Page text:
The collection of Dr Albert Barnes was moved to the Parkway in 2012. This museum houses many beautiful works by French impressionist masters such as Cézanne, Manet, Picasso and Renoir. You can admire magnificent arrangements of paintings, decorative objects and sculptures, placed with careful attention to detail as the late collector intended. The Barnes collection is one of the world’s foremost collections of French impressionist and post-impressionist paintings. Open Wednesday-Monday from 11 a.m. to 5 p.m.
2025 Benjamin Franklin Parkway, Philadelphia / 215-278-7000
Since 1824, the Franklin Institute has been dedicated to creating a passion for science. It is the most visited museum in Pennsylvania. Be it exploring the interior of a giant human heart (15,000 times larger than life!), visiting the rooftop weather station or gazing at the sky through a telescope in the rooftop observatory, there is something for everyone. Don't miss the Benjamin Franklin National Memorial centrepiece in the museum's rotunda. Open daily from 9:30 a.m. to 5 p.m.
222 20th Street N, Philadelphia / 215-448-1200
Mural capital of the world!
With more than 3,000 murals across the city, you will certainly have the chance to admire several of these immense works of art. These murals are encouraged by one of the largest public art programs in the country, the Mural Arts Program, created in 1984 by then Mayor Wilson Goode to help rehabilitate street artists and address the problem of graffiti in the city.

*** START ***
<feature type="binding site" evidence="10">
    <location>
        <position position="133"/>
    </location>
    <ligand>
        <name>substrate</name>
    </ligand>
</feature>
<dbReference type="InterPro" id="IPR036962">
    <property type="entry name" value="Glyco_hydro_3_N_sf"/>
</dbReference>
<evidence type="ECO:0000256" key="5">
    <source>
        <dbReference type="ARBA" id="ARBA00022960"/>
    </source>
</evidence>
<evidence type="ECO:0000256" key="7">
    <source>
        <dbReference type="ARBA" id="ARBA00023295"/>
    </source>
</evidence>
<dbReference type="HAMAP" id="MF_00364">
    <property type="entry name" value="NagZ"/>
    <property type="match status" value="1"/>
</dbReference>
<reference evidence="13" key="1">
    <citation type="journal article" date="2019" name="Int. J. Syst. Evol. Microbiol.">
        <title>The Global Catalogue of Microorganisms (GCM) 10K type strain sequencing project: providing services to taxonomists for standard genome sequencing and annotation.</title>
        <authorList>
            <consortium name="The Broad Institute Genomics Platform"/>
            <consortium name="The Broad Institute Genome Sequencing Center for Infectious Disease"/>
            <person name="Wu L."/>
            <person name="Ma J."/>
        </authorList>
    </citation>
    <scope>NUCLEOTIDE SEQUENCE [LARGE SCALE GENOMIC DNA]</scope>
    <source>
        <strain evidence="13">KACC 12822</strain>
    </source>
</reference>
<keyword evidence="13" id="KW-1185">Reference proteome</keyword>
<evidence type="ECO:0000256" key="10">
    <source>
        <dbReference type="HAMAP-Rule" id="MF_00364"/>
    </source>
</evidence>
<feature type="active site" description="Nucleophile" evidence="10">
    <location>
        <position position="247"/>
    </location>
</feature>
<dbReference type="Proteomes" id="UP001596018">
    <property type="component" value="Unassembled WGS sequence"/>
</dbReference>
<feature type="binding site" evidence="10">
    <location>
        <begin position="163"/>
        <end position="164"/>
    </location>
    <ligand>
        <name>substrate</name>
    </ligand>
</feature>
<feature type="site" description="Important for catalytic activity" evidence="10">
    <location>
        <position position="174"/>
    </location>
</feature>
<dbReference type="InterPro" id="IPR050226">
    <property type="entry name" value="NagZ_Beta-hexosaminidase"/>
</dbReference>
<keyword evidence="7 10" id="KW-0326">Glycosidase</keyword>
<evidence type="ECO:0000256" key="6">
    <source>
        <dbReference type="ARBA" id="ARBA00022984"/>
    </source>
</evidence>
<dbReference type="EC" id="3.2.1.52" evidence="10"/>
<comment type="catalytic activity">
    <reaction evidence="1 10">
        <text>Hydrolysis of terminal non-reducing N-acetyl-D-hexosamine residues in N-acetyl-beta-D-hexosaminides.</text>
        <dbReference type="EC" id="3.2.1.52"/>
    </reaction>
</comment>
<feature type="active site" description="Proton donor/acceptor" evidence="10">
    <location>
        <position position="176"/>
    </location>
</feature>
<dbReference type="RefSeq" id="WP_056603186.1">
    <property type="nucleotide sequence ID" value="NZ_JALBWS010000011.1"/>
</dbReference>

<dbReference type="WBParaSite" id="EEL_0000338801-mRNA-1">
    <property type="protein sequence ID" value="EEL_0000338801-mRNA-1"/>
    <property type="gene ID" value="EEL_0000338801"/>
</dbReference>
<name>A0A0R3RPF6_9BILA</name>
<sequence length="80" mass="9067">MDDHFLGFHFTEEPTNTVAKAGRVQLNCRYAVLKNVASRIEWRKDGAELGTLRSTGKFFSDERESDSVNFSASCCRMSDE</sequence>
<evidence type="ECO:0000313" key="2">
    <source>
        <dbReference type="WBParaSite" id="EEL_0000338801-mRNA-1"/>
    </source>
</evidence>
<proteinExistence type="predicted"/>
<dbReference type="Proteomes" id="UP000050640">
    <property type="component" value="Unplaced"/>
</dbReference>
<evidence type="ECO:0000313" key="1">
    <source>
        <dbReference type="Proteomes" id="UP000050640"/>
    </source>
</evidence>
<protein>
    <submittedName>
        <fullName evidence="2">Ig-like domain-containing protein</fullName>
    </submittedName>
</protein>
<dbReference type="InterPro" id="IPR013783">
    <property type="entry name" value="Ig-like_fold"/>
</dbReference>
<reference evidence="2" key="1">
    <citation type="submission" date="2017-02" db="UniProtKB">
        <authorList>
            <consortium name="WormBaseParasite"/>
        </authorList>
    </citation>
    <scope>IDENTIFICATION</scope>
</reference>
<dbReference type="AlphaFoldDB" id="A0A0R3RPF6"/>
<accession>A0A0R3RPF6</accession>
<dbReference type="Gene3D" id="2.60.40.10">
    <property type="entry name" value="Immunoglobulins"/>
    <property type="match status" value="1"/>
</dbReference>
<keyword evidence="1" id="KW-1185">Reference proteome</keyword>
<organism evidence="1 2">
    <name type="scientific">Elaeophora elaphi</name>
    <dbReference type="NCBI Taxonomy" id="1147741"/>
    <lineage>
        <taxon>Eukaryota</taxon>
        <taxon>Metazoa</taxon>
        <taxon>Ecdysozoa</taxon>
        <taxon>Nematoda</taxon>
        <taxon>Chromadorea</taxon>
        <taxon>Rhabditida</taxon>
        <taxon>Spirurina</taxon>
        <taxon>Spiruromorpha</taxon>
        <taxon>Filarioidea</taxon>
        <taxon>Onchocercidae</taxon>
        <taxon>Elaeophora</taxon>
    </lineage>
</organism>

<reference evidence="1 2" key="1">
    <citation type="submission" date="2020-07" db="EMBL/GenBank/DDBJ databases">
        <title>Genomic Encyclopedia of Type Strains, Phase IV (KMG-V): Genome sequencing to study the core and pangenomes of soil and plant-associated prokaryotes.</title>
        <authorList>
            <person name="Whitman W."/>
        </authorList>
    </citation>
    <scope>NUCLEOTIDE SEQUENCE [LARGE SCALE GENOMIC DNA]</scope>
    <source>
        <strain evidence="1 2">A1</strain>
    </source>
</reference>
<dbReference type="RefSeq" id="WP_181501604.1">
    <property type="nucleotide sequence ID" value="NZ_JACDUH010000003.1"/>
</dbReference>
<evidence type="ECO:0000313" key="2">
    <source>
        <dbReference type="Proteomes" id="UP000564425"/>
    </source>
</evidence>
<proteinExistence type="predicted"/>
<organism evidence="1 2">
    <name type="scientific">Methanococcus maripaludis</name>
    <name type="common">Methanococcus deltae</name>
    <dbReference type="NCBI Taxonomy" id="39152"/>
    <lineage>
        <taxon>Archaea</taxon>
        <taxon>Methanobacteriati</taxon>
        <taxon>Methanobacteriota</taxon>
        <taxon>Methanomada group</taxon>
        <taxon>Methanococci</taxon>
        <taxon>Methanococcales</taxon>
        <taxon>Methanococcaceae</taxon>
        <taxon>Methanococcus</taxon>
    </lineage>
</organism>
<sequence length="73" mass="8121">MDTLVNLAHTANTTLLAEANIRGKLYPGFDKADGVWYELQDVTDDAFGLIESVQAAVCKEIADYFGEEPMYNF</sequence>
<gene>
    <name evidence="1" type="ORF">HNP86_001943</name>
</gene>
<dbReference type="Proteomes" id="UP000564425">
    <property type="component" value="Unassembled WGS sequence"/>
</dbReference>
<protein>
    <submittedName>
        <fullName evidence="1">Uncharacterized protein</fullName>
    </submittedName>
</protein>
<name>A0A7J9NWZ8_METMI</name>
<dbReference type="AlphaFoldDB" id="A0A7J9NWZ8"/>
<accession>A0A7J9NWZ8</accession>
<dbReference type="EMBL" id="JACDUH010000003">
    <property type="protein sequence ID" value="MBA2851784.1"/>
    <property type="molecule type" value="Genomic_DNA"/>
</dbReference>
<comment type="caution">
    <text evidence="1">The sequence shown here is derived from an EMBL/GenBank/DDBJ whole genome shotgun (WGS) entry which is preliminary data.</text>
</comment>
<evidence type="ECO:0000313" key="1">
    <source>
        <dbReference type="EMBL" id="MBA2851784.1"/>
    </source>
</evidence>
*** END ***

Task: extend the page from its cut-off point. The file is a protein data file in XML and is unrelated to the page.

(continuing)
The largest municipal building in the country, Philadelphia's City Hall is topped by an immense bronze statue of William Penn, founder of the state of Pennsylvania. This impressive building in the centre of Penn Square took over 30 years to complete. You can visit the tower's observation platform for a spectacular 360-degree view of the city. Guided tours are offered every 15 minutes from 9:30 a.m. to 4:15 p.m., Monday-Friday. Go to the City Hall Visitor Center to get tickets (1 Penn Square / 267-514-4757).
1401 John F. Kennedy Blvd, Philadelphia / 215-686-2840
Independence National Historical Park
This large historical park is located within the Old City neighbourhood and features, among other things, a tourist information centre (1 Independence Mall W) and the country's two most iconic symbols of liberty:
Independence Hall is where the Declaration of Independence was signed in 1776 and where the United States Constitution was written in 1787. Don't miss the iconic presidential Rising Sun chair, original inkstand and copies of the founding documents. Admission if free, but you must obtain timed entry tickets by phone, online or at the Tourist Information Centre. Open daily from 9 a.m. to 5 p.m. (520 Chestnut Street).
Another symbol of liberty, the Liberty Bell is housed in a glass pavilion and is one of the most popular tourist attractions in Philadelphia. Open daily from 9 a.m. to 5 p.m. (526 Market Street).